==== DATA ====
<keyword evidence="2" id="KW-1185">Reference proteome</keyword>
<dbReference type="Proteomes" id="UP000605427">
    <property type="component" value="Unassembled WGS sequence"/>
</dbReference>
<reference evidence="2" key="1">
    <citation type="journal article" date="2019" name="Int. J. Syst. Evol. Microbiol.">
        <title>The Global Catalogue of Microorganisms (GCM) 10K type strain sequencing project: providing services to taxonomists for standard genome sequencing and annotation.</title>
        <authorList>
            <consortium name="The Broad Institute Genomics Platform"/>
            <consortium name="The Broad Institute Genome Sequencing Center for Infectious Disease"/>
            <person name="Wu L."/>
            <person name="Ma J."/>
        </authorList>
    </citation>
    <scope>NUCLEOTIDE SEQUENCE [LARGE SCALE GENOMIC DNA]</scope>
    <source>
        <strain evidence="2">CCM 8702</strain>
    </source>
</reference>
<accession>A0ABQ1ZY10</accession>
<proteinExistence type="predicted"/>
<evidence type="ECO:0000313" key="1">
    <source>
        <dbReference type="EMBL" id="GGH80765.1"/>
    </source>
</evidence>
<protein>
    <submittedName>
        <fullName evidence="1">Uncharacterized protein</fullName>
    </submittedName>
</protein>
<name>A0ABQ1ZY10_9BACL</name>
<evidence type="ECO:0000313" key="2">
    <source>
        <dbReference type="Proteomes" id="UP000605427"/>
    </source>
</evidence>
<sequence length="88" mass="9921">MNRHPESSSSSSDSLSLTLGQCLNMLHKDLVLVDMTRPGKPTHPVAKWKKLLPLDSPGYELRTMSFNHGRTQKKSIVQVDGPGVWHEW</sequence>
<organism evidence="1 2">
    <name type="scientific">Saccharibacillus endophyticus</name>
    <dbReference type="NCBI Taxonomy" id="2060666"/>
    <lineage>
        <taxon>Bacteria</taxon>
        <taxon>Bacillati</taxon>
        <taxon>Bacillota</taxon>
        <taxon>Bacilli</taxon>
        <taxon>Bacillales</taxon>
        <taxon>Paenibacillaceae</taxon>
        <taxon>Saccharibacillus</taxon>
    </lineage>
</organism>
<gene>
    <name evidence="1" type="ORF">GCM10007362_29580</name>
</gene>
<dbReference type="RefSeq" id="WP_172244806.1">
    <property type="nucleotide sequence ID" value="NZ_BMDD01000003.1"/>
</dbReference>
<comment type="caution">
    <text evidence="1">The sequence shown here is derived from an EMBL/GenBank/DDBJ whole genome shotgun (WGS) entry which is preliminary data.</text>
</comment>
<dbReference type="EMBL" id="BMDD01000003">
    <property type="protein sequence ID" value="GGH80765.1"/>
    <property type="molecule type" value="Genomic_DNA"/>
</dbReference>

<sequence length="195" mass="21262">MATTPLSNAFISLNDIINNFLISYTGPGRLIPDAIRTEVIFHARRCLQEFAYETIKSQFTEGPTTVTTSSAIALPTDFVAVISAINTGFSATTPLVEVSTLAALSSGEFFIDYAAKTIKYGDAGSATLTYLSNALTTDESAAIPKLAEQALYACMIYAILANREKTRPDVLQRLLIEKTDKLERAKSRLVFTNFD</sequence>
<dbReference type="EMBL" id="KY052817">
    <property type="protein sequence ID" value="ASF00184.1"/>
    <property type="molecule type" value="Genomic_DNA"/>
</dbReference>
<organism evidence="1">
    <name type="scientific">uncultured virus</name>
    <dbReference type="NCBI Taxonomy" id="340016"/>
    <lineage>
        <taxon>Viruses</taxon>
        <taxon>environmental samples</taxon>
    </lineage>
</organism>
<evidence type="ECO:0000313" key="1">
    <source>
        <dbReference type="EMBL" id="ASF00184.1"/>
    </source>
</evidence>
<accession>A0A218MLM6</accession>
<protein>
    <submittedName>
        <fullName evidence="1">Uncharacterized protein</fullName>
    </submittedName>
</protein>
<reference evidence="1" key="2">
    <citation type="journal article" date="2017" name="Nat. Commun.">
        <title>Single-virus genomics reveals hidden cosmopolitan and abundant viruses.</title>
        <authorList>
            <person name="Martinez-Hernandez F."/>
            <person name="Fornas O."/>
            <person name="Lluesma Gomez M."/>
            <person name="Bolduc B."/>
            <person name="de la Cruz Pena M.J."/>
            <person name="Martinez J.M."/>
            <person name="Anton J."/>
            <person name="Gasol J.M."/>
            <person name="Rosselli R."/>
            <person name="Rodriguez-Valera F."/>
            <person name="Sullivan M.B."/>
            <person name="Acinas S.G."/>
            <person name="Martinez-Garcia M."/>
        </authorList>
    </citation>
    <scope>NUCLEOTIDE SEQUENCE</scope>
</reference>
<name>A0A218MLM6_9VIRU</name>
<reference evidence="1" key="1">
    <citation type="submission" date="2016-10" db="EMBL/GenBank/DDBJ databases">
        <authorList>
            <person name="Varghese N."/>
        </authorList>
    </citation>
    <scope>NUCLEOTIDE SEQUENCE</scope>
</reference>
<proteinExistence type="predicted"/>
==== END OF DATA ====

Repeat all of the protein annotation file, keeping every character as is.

<keyword evidence="2" id="KW-1185">Reference proteome</keyword>
<dbReference type="Proteomes" id="UP000605427">
    <property type="component" value="Unassembled WGS sequence"/>
</dbReference>
<reference evidence="2" key="1">
    <citation type="journal article" date="2019" name="Int. J. Syst. Evol. Microbiol.">
        <title>The Global Catalogue of Microorganisms (GCM) 10K type strain sequencing project: providing services to taxonomists for standard genome sequencing and annotation.</title>
        <authorList>
            <consortium name="The Broad Institute Genomics Platform"/>
            <consortium name="The Broad Institute Genome Sequencing Center for Infectious Disease"/>
            <person name="Wu L."/>
            <person name="Ma J."/>
        </authorList>
    </citation>
    <scope>NUCLEOTIDE SEQUENCE [LARGE SCALE GENOMIC DNA]</scope>
    <source>
        <strain evidence="2">CCM 8702</strain>
    </source>
</reference>
<accession>A0ABQ1ZY10</accession>
<proteinExistence type="predicted"/>
<evidence type="ECO:0000313" key="1">
    <source>
        <dbReference type="EMBL" id="GGH80765.1"/>
    </source>
</evidence>
<protein>
    <submittedName>
        <fullName evidence="1">Uncharacterized protein</fullName>
    </submittedName>
</protein>
<name>A0ABQ1ZY10_9BACL</name>
<evidence type="ECO:0000313" key="2">
    <source>
        <dbReference type="Proteomes" id="UP000605427"/>
    </source>
</evidence>
<sequence length="88" mass="9921">MNRHPESSSSSSDSLSLTLGQCLNMLHKDLVLVDMTRPGKPTHPVAKWKKLLPLDSPGYELRTMSFNHGRTQKKSIVQVDGPGVWHEW</sequence>
<organism evidence="1 2">
    <name type="scientific">Saccharibacillus endophyticus</name>
    <dbReference type="NCBI Taxonomy" id="2060666"/>
    <lineage>
        <taxon>Bacteria</taxon>
        <taxon>Bacillati</taxon>
        <taxon>Bacillota</taxon>
        <taxon>Bacilli</taxon>
        <taxon>Bacillales</taxon>
        <taxon>Paenibacillaceae</taxon>
        <taxon>Saccharibacillus</taxon>
    </lineage>
</organism>
<gene>
    <name evidence="1" type="ORF">GCM10007362_29580</name>
</gene>
<dbReference type="RefSeq" id="WP_172244806.1">
    <property type="nucleotide sequence ID" value="NZ_BMDD01000003.1"/>
</dbReference>
<comment type="caution">
    <text evidence="1">The sequence shown here is derived from an EMBL/GenBank/DDBJ whole genome shotgun (WGS) entry which is preliminary data.</text>
</comment>
<dbReference type="EMBL" id="BMDD01000003">
    <property type="protein sequence ID" value="GGH80765.1"/>
    <property type="molecule type" value="Genomic_DNA"/>
</dbReference>

<sequence length="195" mass="21262">MATTPLSNAFISLNDIINNFLISYTGPGRLIPDAIRTEVIFHARRCLQEFAYETIKSQFTEGPTTVTTSSAIALPTDFVAVISAINTGFSATTPLVEVSTLAALSSGEFFIDYAAKTIKYGDAGSATLTYLSNALTTDESAAIPKLAEQALYACMIYAILANREKTRPDVLQRLLIEKTDKLERAKSRLVFTNFD</sequence>
<dbReference type="EMBL" id="KY052817">
    <property type="protein sequence ID" value="ASF00184.1"/>
    <property type="molecule type" value="Genomic_DNA"/>
</dbReference>
<organism evidence="1">
    <name type="scientific">uncultured virus</name>
    <dbReference type="NCBI Taxonomy" id="340016"/>
    <lineage>
        <taxon>Viruses</taxon>
        <taxon>environmental samples</taxon>
    </lineage>
</organism>
<evidence type="ECO:0000313" key="1">
    <source>
        <dbReference type="EMBL" id="ASF00184.1"/>
    </source>
</evidence>
<accession>A0A218MLM6</accession>
<protein>
    <submittedName>
        <fullName evidence="1">Uncharacterized protein</fullName>
    </submittedName>
</protein>
<reference evidence="1" key="2">
    <citation type="journal article" date="2017" name="Nat. Commun.">
        <title>Single-virus genomics reveals hidden cosmopolitan and abundant viruses.</title>
        <authorList>
            <person name="Martinez-Hernandez F."/>
            <person name="Fornas O."/>
            <person name="Lluesma Gomez M."/>
            <person name="Bolduc B."/>
            <person name="de la Cruz Pena M.J."/>
            <person name="Martinez J.M."/>
            <person name="Anton J."/>
            <person name="Gasol J.M."/>
            <person name="Rosselli R."/>
            <person name="Rodriguez-Valera F."/>
            <person name="Sullivan M.B."/>
            <person name="Acinas S.G."/>
            <person name="Martinez-Garcia M."/>
        </authorList>
    </citation>
    <scope>NUCLEOTIDE SEQUENCE</scope>
</reference>
<name>A0A218MLM6_9VIRU</name>
<reference evidence="1" key="1">
    <citation type="submission" date="2016-10" db="EMBL/GenBank/DDBJ databases">
        <authorList>
            <person name="Varghese N."/>
        </authorList>
    </citation>
    <scope>NUCLEOTIDE SEQUENCE</scope>
</reference>
<proteinExistence type="predicted"/>